In the wake of the disastrous 1985 Mexico City earthquake, seismic tests conducted on the hotel showed the main building to be unsafe. As a result, the hotel's main wing had to be closed without notice on October 20, 1985, causing a chaotic scramble to relocate hundreds of social events booked at the hotel over the coming months.[10] The 89 rooms in the 1967 Lanai wing and the 18 cottage homes remained in operation as the Huntington Sheraton Lanai and Cottages, while the six-story main building sat vacant. Huntington Hotel Associates (HHA) announced plans in 1986 to demolish the main wing of the hotel and replace it with a replica.[11] After a year of debate and numerous pleas from preservationists, Pasadena voters chose on May 19, 1987, to give zoning approval to the demolition of the main building.[12] HHA bought the hotel from Keikyu in December 1987.[9] Sheraton ceased operating the hotel in January 1988, and it was renamed The Huntington Hotel & Cottages. The contents of the main building were sold to the public in June and July 1988 and demolition of the main building began on March 27, 1989, lasting three months. The lanai and cottages closed in mid-1990 as construction of the new main building progressed.

During the demolition and reconstruction of the main wing, the two historic ballrooms, the Viennese Ballroom (originally the hotel's dining room) and the Georgian Ballroom (originally the hotel's theater) were retained and incorporated into the new hotel, in addition to the other outbuildings such as the pool, lanai and bungalows, which were not required to be demolished. The $100-million reconstruction project revealed 10 stained-glass windows made of opalescent glass in the Georgian Ballroom, which had been covered over by the Sheraton Corporation in 1954 when the space was converted into a dining room.[6]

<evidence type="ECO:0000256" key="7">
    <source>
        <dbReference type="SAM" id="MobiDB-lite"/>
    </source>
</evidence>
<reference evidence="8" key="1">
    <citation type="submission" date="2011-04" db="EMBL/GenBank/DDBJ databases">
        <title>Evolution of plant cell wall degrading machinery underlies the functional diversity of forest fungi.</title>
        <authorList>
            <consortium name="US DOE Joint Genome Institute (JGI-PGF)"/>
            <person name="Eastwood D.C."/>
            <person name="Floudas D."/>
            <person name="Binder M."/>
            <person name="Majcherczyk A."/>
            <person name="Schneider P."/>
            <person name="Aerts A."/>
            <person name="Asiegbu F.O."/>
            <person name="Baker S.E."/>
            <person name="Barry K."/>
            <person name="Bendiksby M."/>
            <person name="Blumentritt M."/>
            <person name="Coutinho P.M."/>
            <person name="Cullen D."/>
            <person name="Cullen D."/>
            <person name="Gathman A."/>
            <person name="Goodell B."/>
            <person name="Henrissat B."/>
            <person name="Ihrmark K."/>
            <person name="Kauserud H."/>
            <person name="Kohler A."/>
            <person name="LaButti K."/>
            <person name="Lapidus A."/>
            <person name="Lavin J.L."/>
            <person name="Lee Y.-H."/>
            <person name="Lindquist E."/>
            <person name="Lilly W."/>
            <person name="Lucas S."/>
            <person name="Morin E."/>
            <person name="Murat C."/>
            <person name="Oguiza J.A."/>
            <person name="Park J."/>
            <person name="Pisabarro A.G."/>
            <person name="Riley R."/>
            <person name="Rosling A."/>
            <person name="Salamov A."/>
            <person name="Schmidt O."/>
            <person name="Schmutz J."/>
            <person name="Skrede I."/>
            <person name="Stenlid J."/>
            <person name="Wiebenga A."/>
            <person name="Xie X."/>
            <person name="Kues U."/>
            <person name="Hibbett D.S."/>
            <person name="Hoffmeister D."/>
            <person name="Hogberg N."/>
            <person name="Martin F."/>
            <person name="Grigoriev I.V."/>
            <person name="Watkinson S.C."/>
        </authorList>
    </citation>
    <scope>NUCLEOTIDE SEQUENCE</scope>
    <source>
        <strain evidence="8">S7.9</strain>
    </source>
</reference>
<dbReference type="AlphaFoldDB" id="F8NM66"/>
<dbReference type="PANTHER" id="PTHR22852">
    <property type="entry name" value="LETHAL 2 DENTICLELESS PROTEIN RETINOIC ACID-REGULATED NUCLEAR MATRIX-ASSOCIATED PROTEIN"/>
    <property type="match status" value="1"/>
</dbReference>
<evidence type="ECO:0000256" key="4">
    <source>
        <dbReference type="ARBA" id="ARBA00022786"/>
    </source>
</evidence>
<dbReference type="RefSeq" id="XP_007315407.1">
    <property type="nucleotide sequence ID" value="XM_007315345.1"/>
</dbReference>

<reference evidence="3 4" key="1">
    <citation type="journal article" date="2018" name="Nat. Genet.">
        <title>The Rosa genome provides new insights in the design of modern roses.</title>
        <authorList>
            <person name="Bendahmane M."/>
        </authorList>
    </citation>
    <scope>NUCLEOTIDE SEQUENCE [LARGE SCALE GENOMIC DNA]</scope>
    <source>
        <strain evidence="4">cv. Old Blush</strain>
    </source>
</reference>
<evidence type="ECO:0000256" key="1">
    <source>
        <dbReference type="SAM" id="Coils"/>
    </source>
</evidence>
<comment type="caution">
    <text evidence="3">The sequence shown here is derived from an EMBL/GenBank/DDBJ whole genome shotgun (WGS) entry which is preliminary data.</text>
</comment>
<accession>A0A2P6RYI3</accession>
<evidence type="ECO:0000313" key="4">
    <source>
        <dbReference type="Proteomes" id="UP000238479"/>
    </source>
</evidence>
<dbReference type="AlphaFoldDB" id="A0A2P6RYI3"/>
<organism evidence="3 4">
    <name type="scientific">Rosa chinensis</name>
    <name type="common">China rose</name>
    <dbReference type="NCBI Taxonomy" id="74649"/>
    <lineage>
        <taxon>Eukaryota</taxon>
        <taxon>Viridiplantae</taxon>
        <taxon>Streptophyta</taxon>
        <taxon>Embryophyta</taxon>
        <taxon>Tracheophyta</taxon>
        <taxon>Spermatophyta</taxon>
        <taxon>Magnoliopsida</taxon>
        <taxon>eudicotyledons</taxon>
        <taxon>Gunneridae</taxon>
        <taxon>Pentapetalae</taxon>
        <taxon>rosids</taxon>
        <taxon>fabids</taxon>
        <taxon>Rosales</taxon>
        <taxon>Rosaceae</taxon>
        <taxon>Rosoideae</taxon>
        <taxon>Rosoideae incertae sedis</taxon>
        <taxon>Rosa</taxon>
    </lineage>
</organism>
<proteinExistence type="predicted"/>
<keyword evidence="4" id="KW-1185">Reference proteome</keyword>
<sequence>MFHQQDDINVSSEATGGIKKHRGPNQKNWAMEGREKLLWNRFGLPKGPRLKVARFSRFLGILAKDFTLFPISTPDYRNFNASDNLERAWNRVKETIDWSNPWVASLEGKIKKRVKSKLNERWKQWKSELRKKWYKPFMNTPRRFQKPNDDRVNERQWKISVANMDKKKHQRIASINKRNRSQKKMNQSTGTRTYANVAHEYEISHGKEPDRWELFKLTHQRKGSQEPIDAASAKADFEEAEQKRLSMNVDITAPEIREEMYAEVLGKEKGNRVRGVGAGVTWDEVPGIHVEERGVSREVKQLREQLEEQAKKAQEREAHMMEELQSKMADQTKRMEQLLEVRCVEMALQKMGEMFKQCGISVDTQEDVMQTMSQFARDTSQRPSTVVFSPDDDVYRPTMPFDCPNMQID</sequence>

Reconstructed building (1991-Present)Edit

The hotel reopened on March 18, 1991 with 383-rooms as The Ritz-Carlton, Huntington Hotel.[13] The new building largely replicated the exterior of the original, but offered modern facilities. It was renamed The Ritz-Carlton, Huntington Hotel & Spa in April 1998.[5] In October 2007, the hotel was sold to Great Eagle Holdings for $170 million[14] and renamed The Langham Huntington, Pasadena, on January 8, 2008, managed by Langham Hotels International.

In popular cultureEdit

  • The hotel is featured as The Huntington Sheraton in the 1956 home movie Disneyland Dream.[9]
  • Multiple areas of the hotel are featured in the 1982 pilot episode of the TV series Remington Steele.[9]
  • The hotel appears in a 1982 second season episode of Simon & Simon, The Club Murder Vacation.[9]
  • The hotel appears in the 1985 film Girls Just Want to Have Fun[9]
  • The hotel appears in the 1985 television film Promises to Keep.[9]
  • The hotel appears in a 1986 seventh season episode of Knots Landing, Phoenix Rising.[15]
  • The shuttered hotel is featured in a 1986 third season episode of Scarecrow & Mrs. King, The Triumvirate.[9]
  • The shuttered hotel appears again in a 1987 fourth season episode Scarecrow & Mrs. King, One Flew East.[9]
  • This hotel is featured in the 1998 Disney movie The Parent Trap as the Stafford Hotel.
  • This hotel is featured in the 1998 movie "Richie Rich A Christmas Wish" The exterior scenes of the sprawling Rich Family Mansion



External linksEdit